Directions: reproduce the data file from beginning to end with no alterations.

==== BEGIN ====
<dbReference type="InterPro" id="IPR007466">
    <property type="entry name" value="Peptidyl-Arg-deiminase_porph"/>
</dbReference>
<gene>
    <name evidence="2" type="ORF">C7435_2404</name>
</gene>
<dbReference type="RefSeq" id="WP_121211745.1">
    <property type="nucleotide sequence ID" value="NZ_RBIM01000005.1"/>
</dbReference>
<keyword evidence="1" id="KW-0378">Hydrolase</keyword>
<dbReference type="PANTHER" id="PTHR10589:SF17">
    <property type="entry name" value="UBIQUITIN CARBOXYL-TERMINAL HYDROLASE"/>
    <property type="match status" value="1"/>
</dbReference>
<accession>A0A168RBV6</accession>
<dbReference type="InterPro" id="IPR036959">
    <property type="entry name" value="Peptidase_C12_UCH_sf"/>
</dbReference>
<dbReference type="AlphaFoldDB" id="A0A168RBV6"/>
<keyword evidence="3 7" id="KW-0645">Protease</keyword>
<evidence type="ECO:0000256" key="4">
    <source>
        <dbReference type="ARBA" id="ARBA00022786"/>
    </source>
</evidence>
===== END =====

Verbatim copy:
<dbReference type="InterPro" id="IPR007466">
    <property type="entry name" value="Peptidyl-Arg-deiminase_porph"/>
</dbReference>
<gene>
    <name evidence="2" type="ORF">C7435_2404</name>
</gene>
<dbReference type="RefSeq" id="WP_121211745.1">
    <property type="nucleotide sequence ID" value="NZ_RBIM01000005.1"/>
</dbReference>
<keyword evidence="1" id="KW-0378">Hydrolase</keyword>
<dbReference type="PANTHER" id="PTHR10589:SF17">
    <property type="entry name" value="UBIQUITIN CARBOXYL-TERMINAL HYDROLASE"/>
    <property type="match status" value="1"/>
</dbReference>
<accession>A0A168RBV6</accession>
<dbReference type="InterPro" id="IPR036959">
    <property type="entry name" value="Peptidase_C12_UCH_sf"/>
</dbReference>
<dbReference type="AlphaFoldDB" id="A0A168RBV6"/>
<keyword evidence="3 7" id="KW-0645">Protease</keyword>
<evidence type="ECO:0000256" key="4">
    <source>
        <dbReference type="ARBA" id="ARBA00022786"/>
    </source>
</evidence>